I recently caught up with Karl Johnson, William Kepler Whiteford Professor in the Department of Chemical and Petroleum Engineering at the University of Pittsburgh, and co-chair of the upcoming session, The Future of Energy in the Region, Nation, and World, at the 2018 AIChE Annual Meeting in Pittsburgh, PA. This session consists of three invited plenary talks from thought-leaders giving regional, national, and world views of the future of energy.
What is your role for the 2018 Annual Meeting in Pittsburgh?
It has been my great privilege to work closely with the very talented and dedicated AIChE staff, the members of the AIChE Programming Committee, and the Executive Board of the Programming Committee over the past two years to help plan, discuss, brainstorm, and implement all that goes into making the AIChE Annual Meeting the most impactful meeting of chemical engineers on the planet. I am indebted and grateful to the hundreds of people who work largely behind the scenes to make the Annual Meeting a success each year. I am so excited to see this meeting take place. It will be one of the best AIChE meetings ever in terms of programming and quality, and I’ll do my level best to keep hurricanes away from the region that week!
Tell us how the idea for your event, “The Future of Energy in the Region, Nation, and World,” came about.
Pittsburgh has always been a crossroads: a confluence of peoples, cultures, technologies, and innovations, in addition to our three rivers. We are also at a time and place of an energy crossroads. The energy landscape in the region has been revolutionized, thanks to the confluence of technology (horizontal drilling) with Marcellus and Utica shale formations, and we here in Pittsburgh are standing almost at the center of all of this. Perhaps nowhere is that more visible than just outside Pittsburgh where Shell is constructing what will likely be the largest ethane cracker plant in the US, if not the world. That got me thinking about what the future of energy looks like for our region, and also for the USA and for the world. We identified people from within and outside the US who can speak to this question with knowledge and perspective. We are very excited to hear what they think the future holds and to engage in a panel discussion with them.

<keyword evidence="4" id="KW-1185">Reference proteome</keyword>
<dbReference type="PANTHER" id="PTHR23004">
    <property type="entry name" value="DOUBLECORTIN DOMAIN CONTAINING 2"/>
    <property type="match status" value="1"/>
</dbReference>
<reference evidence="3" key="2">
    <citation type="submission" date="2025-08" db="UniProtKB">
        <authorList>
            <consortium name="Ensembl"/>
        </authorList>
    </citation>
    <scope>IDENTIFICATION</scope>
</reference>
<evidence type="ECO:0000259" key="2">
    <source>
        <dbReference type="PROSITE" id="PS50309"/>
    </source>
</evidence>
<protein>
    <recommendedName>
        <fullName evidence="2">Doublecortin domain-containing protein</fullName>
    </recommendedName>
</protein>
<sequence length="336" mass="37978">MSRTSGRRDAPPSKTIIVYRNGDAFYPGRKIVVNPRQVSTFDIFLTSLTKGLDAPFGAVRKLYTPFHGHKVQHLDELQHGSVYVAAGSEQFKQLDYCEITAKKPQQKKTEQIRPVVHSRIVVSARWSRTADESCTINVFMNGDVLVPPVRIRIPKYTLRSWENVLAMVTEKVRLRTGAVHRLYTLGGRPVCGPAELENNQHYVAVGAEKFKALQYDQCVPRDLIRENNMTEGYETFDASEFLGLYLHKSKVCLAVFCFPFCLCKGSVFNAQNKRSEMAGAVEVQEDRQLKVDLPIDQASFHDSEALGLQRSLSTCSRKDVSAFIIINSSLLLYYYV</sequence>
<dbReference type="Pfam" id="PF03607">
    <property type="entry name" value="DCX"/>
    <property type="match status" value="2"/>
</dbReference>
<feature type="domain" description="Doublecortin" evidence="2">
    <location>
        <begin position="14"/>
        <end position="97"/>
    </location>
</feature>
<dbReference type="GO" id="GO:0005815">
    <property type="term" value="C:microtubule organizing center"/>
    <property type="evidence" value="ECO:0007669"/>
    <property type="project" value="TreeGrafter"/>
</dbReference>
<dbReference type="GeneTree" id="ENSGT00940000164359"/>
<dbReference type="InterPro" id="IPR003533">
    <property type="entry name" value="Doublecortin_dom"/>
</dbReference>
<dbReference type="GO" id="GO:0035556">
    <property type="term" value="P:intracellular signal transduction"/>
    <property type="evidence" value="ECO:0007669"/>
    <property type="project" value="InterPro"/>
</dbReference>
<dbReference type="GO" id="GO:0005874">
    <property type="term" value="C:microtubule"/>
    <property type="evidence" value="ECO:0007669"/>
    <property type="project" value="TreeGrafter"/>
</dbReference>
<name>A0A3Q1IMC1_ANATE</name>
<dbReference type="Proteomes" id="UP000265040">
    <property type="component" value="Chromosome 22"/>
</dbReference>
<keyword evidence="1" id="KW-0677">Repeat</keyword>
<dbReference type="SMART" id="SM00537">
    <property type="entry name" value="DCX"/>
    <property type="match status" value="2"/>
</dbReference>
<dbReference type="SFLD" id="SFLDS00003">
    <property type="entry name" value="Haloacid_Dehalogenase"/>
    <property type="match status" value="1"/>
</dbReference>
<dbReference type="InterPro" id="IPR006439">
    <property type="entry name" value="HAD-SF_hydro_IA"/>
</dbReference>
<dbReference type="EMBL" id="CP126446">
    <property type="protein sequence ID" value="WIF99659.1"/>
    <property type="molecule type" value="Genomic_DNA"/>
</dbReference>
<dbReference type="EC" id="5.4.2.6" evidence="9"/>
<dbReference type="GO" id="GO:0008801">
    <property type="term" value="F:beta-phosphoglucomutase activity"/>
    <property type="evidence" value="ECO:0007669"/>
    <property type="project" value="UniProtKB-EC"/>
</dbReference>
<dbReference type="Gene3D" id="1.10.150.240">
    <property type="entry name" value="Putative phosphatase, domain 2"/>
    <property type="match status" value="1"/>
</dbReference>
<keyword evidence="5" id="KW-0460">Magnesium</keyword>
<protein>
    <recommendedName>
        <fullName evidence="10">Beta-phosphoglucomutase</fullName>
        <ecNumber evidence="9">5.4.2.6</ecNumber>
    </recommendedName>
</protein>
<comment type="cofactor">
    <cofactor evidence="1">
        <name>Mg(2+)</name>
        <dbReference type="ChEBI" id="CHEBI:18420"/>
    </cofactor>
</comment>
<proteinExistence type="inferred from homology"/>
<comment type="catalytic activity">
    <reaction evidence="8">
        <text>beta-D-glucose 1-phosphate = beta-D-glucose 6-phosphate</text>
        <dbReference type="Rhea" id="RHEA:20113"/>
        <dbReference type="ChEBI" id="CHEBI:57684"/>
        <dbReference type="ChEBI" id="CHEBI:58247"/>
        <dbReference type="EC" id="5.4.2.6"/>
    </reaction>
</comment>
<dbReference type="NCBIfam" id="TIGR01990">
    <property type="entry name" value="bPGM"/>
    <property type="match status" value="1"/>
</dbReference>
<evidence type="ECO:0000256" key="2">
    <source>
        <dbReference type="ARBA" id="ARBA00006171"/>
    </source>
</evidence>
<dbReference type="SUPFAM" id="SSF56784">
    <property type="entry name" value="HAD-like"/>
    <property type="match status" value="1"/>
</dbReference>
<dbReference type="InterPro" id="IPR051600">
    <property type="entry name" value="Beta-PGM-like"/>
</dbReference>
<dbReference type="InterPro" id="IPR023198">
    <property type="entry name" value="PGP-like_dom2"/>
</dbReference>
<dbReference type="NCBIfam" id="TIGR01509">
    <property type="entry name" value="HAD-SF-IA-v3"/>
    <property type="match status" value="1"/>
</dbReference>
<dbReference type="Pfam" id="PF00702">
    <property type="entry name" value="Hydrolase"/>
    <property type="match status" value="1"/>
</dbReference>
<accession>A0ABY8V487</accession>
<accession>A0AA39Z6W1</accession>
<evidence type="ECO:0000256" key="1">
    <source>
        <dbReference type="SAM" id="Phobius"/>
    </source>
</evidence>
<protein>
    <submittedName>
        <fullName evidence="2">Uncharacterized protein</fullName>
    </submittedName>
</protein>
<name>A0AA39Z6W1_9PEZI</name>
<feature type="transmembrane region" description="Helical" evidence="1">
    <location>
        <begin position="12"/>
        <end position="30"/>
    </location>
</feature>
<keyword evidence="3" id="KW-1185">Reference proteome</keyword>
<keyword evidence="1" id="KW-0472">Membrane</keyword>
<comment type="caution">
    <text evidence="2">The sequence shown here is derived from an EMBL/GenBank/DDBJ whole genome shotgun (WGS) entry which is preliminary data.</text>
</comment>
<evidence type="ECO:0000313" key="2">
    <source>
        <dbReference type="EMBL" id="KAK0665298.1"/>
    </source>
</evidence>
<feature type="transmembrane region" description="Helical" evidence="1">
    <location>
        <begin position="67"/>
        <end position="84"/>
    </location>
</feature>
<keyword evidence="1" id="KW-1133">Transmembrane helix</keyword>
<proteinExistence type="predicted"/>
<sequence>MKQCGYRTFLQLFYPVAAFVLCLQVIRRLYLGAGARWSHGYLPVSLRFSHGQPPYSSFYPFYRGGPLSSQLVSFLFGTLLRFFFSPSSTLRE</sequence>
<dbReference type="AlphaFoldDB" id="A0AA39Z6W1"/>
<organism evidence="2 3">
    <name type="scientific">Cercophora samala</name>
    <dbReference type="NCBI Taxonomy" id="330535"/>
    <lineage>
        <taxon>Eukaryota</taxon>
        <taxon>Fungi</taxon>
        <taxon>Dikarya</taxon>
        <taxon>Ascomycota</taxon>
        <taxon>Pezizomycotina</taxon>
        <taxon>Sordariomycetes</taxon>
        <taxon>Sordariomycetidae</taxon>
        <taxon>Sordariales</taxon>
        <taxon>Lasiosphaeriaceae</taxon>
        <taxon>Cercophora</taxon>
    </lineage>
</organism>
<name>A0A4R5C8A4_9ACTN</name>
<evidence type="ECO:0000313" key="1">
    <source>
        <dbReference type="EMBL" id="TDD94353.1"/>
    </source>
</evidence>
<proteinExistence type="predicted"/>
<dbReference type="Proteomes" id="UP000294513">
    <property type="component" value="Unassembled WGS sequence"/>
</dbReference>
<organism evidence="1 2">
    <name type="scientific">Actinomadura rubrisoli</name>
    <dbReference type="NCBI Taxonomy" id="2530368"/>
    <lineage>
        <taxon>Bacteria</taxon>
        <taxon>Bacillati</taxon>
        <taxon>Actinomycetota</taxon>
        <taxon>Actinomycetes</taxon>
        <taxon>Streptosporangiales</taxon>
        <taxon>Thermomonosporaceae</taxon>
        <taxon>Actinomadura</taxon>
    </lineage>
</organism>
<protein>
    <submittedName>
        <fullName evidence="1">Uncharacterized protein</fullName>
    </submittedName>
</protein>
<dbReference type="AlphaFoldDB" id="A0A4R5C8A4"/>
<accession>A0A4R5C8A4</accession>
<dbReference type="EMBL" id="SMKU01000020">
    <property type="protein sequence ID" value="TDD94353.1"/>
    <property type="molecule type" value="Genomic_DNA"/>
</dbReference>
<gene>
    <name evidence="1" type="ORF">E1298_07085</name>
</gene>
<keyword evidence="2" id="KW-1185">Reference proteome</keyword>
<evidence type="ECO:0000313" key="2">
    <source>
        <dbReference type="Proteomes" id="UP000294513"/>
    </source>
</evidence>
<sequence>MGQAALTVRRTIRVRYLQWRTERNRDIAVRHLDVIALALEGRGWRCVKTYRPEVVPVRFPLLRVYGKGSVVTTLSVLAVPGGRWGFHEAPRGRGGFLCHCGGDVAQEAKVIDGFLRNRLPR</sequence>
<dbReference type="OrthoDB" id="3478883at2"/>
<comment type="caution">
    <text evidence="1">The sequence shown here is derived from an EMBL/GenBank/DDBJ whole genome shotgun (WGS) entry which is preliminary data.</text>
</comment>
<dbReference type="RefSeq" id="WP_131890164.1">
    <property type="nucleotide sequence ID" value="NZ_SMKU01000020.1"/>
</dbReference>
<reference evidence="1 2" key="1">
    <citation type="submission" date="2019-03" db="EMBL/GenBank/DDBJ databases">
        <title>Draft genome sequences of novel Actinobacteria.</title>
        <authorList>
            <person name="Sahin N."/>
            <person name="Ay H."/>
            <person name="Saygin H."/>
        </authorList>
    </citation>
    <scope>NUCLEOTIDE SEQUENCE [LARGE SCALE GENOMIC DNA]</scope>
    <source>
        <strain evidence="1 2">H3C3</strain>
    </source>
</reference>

What do you foresee for the future of energy over the next 20 years?
If I really knew the answer to this question I would be one of the speakers. I think there are a lot of positives on the horizon. Obviously, there will be changes. Some will be incremental, and I can imagine that some will be disruptive. My guess is that in the next decades, shale gas will be exploited in new ways as feedstocks for petrochemicals. I can envision that there will be exciting technologies that lead to cleaner, more abundant sources of energy. Beyond that, I’m interested in finding out what our distinguished panel of speakers has to say!
What are you hoping attendees will learn from your event?
I hope people come away with a new perspective, having thought about the future of energy a little more deeply, and having confidence that we as chemical engineers can make a positive difference in what happens on the energy frontier.
Click here to learn more about this event.
J. Karl Johnson
Karl Johnson is a Fellow of AIChE and William Kepler Whiteford Professor in the Department of Chemical and Petroleum Engineering at the University of Pittsburgh, where he also serves as the associate director for the Center for Research Computing. Read more.